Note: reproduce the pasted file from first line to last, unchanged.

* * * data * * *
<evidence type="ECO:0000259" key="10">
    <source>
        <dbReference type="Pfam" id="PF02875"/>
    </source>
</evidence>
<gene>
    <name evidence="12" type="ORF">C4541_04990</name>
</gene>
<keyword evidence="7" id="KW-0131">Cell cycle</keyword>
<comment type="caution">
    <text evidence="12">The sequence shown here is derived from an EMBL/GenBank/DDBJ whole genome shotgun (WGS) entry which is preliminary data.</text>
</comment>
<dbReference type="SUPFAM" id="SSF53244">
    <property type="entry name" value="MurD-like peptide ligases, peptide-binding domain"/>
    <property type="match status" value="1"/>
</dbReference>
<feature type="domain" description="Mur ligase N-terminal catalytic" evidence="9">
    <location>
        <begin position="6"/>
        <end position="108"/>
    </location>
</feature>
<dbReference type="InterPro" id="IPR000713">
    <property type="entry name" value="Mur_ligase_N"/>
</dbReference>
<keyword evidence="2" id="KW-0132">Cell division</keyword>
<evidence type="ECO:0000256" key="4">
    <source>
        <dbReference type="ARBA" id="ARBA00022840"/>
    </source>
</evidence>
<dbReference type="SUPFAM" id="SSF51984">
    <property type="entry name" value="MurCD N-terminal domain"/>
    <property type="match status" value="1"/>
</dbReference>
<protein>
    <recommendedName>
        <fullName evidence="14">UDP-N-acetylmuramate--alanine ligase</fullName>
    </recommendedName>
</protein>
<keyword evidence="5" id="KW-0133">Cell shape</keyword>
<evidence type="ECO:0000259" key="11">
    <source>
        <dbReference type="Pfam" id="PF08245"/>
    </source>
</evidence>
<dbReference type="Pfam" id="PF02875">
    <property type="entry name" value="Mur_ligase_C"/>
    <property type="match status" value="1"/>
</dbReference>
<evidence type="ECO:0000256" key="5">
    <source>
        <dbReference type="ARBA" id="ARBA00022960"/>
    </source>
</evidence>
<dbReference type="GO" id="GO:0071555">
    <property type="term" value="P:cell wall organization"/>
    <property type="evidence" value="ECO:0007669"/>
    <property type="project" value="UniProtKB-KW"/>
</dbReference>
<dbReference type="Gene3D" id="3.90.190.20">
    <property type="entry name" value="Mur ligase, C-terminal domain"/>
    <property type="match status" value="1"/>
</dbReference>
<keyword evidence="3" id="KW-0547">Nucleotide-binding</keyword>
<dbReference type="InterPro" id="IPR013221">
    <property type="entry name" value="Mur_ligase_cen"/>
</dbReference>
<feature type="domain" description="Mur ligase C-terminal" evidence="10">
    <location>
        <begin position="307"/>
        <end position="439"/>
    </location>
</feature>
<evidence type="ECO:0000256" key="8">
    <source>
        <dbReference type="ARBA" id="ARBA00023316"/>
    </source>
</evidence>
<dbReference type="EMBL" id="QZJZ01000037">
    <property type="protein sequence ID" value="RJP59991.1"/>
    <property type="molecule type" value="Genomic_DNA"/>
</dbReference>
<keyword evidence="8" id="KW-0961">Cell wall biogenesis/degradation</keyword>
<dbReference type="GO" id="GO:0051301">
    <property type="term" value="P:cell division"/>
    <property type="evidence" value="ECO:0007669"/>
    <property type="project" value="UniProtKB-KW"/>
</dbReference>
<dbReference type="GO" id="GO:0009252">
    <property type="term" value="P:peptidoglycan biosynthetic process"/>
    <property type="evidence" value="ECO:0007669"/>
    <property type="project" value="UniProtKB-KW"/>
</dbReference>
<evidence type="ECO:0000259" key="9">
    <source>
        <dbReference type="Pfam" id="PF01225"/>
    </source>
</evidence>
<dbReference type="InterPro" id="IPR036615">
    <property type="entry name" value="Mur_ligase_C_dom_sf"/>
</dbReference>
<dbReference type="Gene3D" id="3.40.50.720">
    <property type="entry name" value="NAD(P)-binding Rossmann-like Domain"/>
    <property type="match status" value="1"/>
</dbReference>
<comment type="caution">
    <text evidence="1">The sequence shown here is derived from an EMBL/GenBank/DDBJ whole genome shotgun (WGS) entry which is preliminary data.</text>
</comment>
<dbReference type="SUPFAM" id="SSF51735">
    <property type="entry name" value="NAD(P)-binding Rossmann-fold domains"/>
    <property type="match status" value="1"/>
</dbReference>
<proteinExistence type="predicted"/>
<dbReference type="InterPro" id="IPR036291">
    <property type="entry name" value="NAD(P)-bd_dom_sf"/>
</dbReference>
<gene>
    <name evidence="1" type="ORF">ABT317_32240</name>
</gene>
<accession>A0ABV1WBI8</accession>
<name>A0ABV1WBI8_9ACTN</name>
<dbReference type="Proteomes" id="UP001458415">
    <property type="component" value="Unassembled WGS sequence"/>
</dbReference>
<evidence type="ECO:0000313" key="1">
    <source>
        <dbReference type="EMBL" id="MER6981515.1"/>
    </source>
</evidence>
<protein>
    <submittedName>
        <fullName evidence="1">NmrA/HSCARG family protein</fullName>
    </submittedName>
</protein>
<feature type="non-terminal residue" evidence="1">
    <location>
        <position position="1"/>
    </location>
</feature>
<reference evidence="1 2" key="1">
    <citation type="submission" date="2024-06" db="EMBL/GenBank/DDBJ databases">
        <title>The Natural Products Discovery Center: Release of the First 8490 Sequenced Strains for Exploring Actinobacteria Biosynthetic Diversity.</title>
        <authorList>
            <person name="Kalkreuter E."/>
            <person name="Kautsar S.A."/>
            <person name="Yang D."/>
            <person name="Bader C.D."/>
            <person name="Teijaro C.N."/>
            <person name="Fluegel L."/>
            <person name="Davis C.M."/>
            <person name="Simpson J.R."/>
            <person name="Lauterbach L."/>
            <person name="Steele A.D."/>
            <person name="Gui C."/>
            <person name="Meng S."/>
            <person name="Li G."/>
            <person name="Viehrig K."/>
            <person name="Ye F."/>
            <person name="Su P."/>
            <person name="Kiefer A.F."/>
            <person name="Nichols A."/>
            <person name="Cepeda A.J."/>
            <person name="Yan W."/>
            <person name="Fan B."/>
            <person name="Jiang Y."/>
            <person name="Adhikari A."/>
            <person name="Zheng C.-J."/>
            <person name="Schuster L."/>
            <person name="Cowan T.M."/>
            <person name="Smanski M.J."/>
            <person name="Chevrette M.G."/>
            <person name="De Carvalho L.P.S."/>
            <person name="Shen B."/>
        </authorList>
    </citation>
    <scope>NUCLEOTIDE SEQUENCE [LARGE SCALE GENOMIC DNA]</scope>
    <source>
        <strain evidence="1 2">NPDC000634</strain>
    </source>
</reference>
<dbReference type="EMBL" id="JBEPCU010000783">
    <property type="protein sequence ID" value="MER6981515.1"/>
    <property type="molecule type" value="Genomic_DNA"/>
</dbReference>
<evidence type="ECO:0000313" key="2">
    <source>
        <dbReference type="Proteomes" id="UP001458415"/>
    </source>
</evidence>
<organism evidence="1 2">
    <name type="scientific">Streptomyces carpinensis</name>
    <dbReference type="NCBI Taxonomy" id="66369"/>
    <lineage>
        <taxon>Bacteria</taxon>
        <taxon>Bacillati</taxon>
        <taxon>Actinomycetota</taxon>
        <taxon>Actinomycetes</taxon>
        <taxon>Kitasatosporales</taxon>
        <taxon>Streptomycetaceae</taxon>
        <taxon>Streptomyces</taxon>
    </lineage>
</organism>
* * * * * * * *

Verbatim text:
<evidence type="ECO:0000259" key="10">
    <source>
        <dbReference type="Pfam" id="PF02875"/>
    </source>
</evidence>
<gene>
    <name evidence="12" type="ORF">C4541_04990</name>
</gene>
<keyword evidence="7" id="KW-0131">Cell cycle</keyword>
<comment type="caution">
    <text evidence="12">The sequence shown here is derived from an EMBL/GenBank/DDBJ whole genome shotgun (WGS) entry which is preliminary data.</text>
</comment>
<dbReference type="SUPFAM" id="SSF53244">
    <property type="entry name" value="MurD-like peptide ligases, peptide-binding domain"/>
    <property type="match status" value="1"/>
</dbReference>
<feature type="domain" description="Mur ligase N-terminal catalytic" evidence="9">
    <location>
        <begin position="6"/>
        <end position="108"/>
    </location>
</feature>
<dbReference type="InterPro" id="IPR000713">
    <property type="entry name" value="Mur_ligase_N"/>
</dbReference>
<keyword evidence="2" id="KW-0132">Cell division</keyword>
<evidence type="ECO:0000256" key="4">
    <source>
        <dbReference type="ARBA" id="ARBA00022840"/>
    </source>
</evidence>
<dbReference type="SUPFAM" id="SSF51984">
    <property type="entry name" value="MurCD N-terminal domain"/>
    <property type="match status" value="1"/>
</dbReference>
<protein>
    <recommendedName>
        <fullName evidence="14">UDP-N-acetylmuramate--alanine ligase</fullName>
    </recommendedName>
</protein>
<keyword evidence="5" id="KW-0133">Cell shape</keyword>
<evidence type="ECO:0000259" key="11">
    <source>
        <dbReference type="Pfam" id="PF08245"/>
    </source>
</evidence>
<dbReference type="Pfam" id="PF02875">
    <property type="entry name" value="Mur_ligase_C"/>
    <property type="match status" value="1"/>
</dbReference>
<evidence type="ECO:0000256" key="5">
    <source>
        <dbReference type="ARBA" id="ARBA00022960"/>
    </source>
</evidence>
<dbReference type="GO" id="GO:0071555">
    <property type="term" value="P:cell wall organization"/>
    <property type="evidence" value="ECO:0007669"/>
    <property type="project" value="UniProtKB-KW"/>
</dbReference>
<dbReference type="Gene3D" id="3.90.190.20">
    <property type="entry name" value="Mur ligase, C-terminal domain"/>
    <property type="match status" value="1"/>
</dbReference>
<keyword evidence="3" id="KW-0547">Nucleotide-binding</keyword>
<dbReference type="InterPro" id="IPR013221">
    <property type="entry name" value="Mur_ligase_cen"/>
</dbReference>
<feature type="domain" description="Mur ligase C-terminal" evidence="10">
    <location>
        <begin position="307"/>
        <end position="439"/>
    </location>
</feature>
<evidence type="ECO:0000256" key="8">
    <source>
        <dbReference type="ARBA" id="ARBA00023316"/>
    </source>
</evidence>
<dbReference type="EMBL" id="QZJZ01000037">
    <property type="protein sequence ID" value="RJP59991.1"/>
    <property type="molecule type" value="Genomic_DNA"/>
</dbReference>
<keyword evidence="8" id="KW-0961">Cell wall biogenesis/degradation</keyword>
<dbReference type="GO" id="GO:0051301">
    <property type="term" value="P:cell division"/>
    <property type="evidence" value="ECO:0007669"/>
    <property type="project" value="UniProtKB-KW"/>
</dbReference>
<dbReference type="GO" id="GO:0009252">
    <property type="term" value="P:peptidoglycan biosynthetic process"/>
    <property type="evidence" value="ECO:0007669"/>
    <property type="project" value="UniProtKB-KW"/>
</dbReference>
<evidence type="ECO:0000259" key="9">
    <source>
        <dbReference type="Pfam" id="PF01225"/>
    </source>
</evidence>
<dbReference type="InterPro" id="IPR036615">
    <property type="entry name" value="Mur_ligase_C_dom_sf"/>
</dbReference>
<dbReference type="Gene3D" id="3.40.50.720">
    <property type="entry name" value="NAD(P)-binding Rossmann-like Domain"/>
    <property type="match status" value="1"/>
</dbReference>
<comment type="caution">
    <text evidence="1">The sequence shown here is derived from an EMBL/GenBank/DDBJ whole genome shotgun (WGS) entry which is preliminary data.</text>
</comment>
<dbReference type="SUPFAM" id="SSF51735">
    <property type="entry name" value="NAD(P)-binding Rossmann-fold domains"/>
    <property type="match status" value="1"/>
</dbReference>
<proteinExistence type="predicted"/>
<dbReference type="InterPro" id="IPR036291">
    <property type="entry name" value="NAD(P)-bd_dom_sf"/>
</dbReference>
<gene>
    <name evidence="1" type="ORF">ABT317_32240</name>
</gene>
<accession>A0ABV1WBI8</accession>
<name>A0ABV1WBI8_9ACTN</name>
<dbReference type="Proteomes" id="UP001458415">
    <property type="component" value="Unassembled WGS sequence"/>
</dbReference>
<evidence type="ECO:0000313" key="1">
    <source>
        <dbReference type="EMBL" id="MER6981515.1"/>
    </source>
</evidence>
<protein>
    <submittedName>
        <fullName evidence="1">NmrA/HSCARG family protein</fullName>
    </submittedName>
</protein>
<feature type="non-terminal residue" evidence="1">
    <location>
        <position position="1"/>
    </location>
</feature>
<reference evidence="1 2" key="1">
    <citation type="submission" date="2024-06" db="EMBL/GenBank/DDBJ databases">
        <title>The Natural Products Discovery Center: Release of the First 8490 Sequenced Strains for Exploring Actinobacteria Biosynthetic Diversity.</title>
        <authorList>
            <person name="Kalkreuter E."/>
            <person name="Kautsar S.A."/>
            <person name="Yang D."/>
            <person name="Bader C.D."/>
            <person name="Teijaro C.N."/>
            <person name="Fluegel L."/>
            <person name="Davis C.M."/>
            <person name="Simpson J.R."/>
            <person name="Lauterbach L."/>
            <person name="Steele A.D."/>
            <person name="Gui C."/>
            <person name="Meng S."/>
            <person name="Li G."/>
            <person name="Viehrig K."/>
            <person name="Ye F."/>
            <person name="Su P."/>
            <person name="Kiefer A.F."/>
            <person name="Nichols A."/>
            <person name="Cepeda A.J."/>
            <person name="Yan W."/>
            <person name="Fan B."/>
            <person name="Jiang Y."/>
            <person name="Adhikari A."/>
            <person name="Zheng C.-J."/>
            <person name="Schuster L."/>
            <person name="Cowan T.M."/>
            <person name="Smanski M.J."/>
            <person name="Chevrette M.G."/>
            <person name="De Carvalho L.P.S."/>
            <person name="Shen B."/>
        </authorList>
    </citation>
    <scope>NUCLEOTIDE SEQUENCE [LARGE SCALE GENOMIC DNA]</scope>
    <source>
        <strain evidence="1 2">NPDC000634</strain>
    </source>
</reference>
<dbReference type="EMBL" id="JBEPCU010000783">
    <property type="protein sequence ID" value="MER6981515.1"/>
    <property type="molecule type" value="Genomic_DNA"/>
</dbReference>
<evidence type="ECO:0000313" key="2">
    <source>
        <dbReference type="Proteomes" id="UP001458415"/>
    </source>
</evidence>
<organism evidence="1 2">
    <name type="scientific">Streptomyces carpinensis</name>
    <dbReference type="NCBI Taxonomy" id="66369"/>
    <lineage>
        <taxon>Bacteria</taxon>
        <taxon>Bacillati</taxon>
        <taxon>Actinomycetota</taxon>
        <taxon>Actinomycetes</taxon>
        <taxon>Kitasatosporales</taxon>
        <taxon>Streptomycetaceae</taxon>
        <taxon>Streptomyces</taxon>
    </lineage>
</organism>